Friday, February 26, 2010

Do-or-Die - health summit - mpression of Health Summit

My impression of the health care summit was that it was unlikely to change anybody’s mind. It did not change mine. Those who believe government is the answer will continue to think so. Those who advocate market solutions will remain firm in their beliefs.

The President deserves praise for bringing partisans together. It was the right thing to do. The conference aired clear differences and strategies.

The summit was not, to use President Obama’s favorite expression, a “game changer.”Yet it was a long overdue meeting. It should have been held long ago, at the beginning, not the end of the reform process.

One Republican stratagem was to use the hefty 2700 page bill with Obama’s 11 page summary on top as a prop. They then read aloud selections from it. Through the use of Democrats’ own words, this technique scored points.

The Obama rejoinder to criticisms for excluding Republican views from the bill was to say everything you’ve mentioned is already in the bill, and we’ve thought of it before. I found this approach vague and less than edifying or electrifying.

My conclusion? President Obama will continue to lecture Republicans, and Republicans will continue to hector Democrats. Democrats will try to “ram” or “jam” a bill through by a simple majority using “reconciliation” – a misnomer for literate laymen.

Republicans will accuse Democrats of defying the will of the American people. If reconciliation succeeds in March, Blue Dogs will fall in November.

Democrats maintained their bill controls costs, overhauls insurers, reduces deficits, and expands coverage. Nonsense, said Republicans, the bill does not control costs, raises premiums, expands deficits, and pushes more people into Medicaid.

The most effective speakers were,

• Republican Senator Lamar Alexander of Tennessee , who laid out the case for tort reform, marketing across state lines, and health savings accounts;

• Republican Senator Tom Coburn of Oklahoma, who bluntly explained why fraud and abuse are the real culprits;

• Democratic Senator Tom Harkins of Iowa, who said we must stop “segregation” on the basis of disease, just was we stopped segregation on the basis of color;

• Democratic Senator Kent Conrad of North Dakota, who said 5% of people with chronic disease consume 50% of costs and called for disease “coordination “or Medicare will collapse;

• Representative Paul Ryan of Wisconsin, who explained the true cost of the bill, was $2.5 billion, not $ 1 billion, mostly because of “smoke and mirrors.”

As for President Obama, he was defensive and less than convincing about “bridging the gap” and “reaching broad areas of agreement.” He seemed particularly hung up about the unfairness of Medicare Advantage plans. He returned to that subject again and again. I found his crack at Senator McCain for continuing to campaign demeaning.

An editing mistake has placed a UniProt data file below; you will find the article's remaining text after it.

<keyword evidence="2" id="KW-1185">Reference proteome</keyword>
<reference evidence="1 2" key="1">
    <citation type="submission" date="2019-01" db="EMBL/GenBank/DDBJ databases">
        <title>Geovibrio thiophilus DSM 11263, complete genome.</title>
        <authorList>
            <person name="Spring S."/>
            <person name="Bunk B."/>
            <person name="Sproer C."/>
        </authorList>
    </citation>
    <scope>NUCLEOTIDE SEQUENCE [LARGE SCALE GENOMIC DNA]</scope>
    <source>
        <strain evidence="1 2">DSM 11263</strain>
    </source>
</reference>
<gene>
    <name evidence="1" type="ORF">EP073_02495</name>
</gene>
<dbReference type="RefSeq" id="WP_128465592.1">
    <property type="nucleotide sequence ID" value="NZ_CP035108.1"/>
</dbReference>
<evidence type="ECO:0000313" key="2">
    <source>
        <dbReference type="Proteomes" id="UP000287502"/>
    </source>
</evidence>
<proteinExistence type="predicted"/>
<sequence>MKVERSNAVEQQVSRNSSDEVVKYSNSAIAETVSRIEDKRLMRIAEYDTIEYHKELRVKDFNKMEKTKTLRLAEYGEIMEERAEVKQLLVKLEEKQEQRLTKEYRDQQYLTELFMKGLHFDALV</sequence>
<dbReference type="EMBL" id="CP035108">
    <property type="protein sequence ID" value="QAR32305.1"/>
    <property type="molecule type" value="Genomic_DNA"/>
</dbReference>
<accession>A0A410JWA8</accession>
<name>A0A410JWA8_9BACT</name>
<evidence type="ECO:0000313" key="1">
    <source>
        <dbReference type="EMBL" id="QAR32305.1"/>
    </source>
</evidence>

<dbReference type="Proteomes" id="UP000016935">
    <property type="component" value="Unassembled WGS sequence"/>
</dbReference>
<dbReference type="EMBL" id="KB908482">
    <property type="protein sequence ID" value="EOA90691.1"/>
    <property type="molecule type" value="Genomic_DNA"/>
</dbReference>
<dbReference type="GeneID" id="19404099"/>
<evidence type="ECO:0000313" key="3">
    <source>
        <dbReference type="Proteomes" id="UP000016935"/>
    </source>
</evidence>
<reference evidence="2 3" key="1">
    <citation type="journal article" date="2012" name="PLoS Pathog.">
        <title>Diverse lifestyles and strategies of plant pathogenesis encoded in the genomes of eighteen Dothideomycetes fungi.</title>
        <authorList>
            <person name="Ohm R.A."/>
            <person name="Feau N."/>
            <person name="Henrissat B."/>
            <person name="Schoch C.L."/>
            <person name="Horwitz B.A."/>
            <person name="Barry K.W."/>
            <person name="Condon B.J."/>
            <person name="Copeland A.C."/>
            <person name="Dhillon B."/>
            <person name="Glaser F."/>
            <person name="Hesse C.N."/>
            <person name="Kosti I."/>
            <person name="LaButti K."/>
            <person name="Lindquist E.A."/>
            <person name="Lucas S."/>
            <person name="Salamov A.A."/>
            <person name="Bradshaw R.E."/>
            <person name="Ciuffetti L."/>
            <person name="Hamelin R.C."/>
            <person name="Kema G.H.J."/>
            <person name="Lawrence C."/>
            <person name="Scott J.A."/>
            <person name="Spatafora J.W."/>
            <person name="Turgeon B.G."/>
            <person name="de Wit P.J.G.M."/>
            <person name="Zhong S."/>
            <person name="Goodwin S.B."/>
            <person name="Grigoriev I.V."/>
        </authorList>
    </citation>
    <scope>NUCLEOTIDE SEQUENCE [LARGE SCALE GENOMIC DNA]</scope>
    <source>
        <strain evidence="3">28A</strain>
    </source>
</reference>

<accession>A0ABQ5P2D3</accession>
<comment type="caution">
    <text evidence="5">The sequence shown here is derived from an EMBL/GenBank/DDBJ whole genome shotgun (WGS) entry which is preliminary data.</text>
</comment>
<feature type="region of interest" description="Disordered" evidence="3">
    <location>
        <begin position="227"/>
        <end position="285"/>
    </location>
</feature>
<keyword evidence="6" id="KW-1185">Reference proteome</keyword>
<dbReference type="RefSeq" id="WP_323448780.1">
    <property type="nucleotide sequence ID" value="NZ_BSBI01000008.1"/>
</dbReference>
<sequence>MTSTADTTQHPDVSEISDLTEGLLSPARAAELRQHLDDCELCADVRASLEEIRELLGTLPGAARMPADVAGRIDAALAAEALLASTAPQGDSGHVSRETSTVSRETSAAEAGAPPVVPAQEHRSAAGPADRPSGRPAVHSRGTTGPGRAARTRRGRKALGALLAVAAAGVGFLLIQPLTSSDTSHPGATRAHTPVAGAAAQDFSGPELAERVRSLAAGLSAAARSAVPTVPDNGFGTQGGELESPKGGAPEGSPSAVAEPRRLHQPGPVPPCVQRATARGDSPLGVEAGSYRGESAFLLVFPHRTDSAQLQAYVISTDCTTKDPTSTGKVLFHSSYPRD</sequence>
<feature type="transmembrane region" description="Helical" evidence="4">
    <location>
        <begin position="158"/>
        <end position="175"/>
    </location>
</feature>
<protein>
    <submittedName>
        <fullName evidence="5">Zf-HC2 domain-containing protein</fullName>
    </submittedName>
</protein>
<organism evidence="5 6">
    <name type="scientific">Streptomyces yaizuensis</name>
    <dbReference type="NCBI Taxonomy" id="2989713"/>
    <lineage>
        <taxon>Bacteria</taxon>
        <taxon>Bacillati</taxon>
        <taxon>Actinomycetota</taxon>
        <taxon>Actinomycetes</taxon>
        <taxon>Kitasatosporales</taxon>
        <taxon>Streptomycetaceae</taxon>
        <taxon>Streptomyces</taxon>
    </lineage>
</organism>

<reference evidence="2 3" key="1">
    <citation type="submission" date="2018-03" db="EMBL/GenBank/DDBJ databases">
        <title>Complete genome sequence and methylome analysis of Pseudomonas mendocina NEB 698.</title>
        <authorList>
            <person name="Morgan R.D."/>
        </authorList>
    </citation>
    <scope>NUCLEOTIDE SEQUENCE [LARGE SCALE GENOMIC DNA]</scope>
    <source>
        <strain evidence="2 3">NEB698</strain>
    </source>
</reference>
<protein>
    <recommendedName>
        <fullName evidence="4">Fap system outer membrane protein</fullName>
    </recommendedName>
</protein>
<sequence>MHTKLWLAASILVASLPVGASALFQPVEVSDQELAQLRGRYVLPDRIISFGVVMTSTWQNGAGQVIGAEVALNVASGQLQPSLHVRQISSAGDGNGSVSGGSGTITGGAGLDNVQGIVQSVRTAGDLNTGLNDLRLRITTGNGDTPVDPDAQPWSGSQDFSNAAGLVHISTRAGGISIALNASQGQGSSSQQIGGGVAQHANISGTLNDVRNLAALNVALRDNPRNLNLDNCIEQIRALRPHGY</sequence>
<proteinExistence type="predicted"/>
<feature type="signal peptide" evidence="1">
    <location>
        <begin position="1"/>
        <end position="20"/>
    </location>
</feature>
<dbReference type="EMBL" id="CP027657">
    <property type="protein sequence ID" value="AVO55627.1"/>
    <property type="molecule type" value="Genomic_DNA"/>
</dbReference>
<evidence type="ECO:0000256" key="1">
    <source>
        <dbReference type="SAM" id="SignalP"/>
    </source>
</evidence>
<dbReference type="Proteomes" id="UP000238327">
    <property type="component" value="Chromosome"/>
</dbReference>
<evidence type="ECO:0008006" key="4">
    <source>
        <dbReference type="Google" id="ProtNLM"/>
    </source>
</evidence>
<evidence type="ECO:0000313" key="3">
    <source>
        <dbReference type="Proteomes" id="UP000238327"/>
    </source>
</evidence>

Reform is likely to be settled by an up and down vote. President Obama may choose to “go small” rather than getting “nothing at all,” an intolerable political defeat.

One thing missing was a more vivid highlighting of why the American people resist Obamacare. After all, an average of seven recent nationwide polls indicates only 40% of Americans favor the Obama plan while 51% oppose it.

What do the people want other than lower costs? It was not clear from the summit, but according to Rob Lambert, a physician in the Southeastern United States, in a letter to President Obama, entitled “Dear Mr. President” and appearing in today’s The Health Care Blog,

1. People want things to get simpler.

2. People want access to their medical records.

3. People are very suspicious of big health organizations and big government.

4. People want a less secretive system.

5. People think the President it out of touch with them, should stop playing with their lives and money, and should stop acting like he is part of an elite ruling class.

As for me, I think the country is too big, too diverse, and too complicated for a one-size-fits-all bill to be directed from above.

The President should level with Americans about what is necessary and possible and take incremental steps to do what needs to be done. Government has neither the resources nor the wisdom to solve every problem with one bill.

No matter how many experts it consults or how many pages of legislation it writes, it cannot anticipate all consequences.

What succeeds in reforming the system will depend on how individuals, patients, doctors, employers, and others respond to incentives.

Government cannot dictate, it can only catalyze results. Achieving health and productive lives rests with responsible individuals, not with government bureaucrats.

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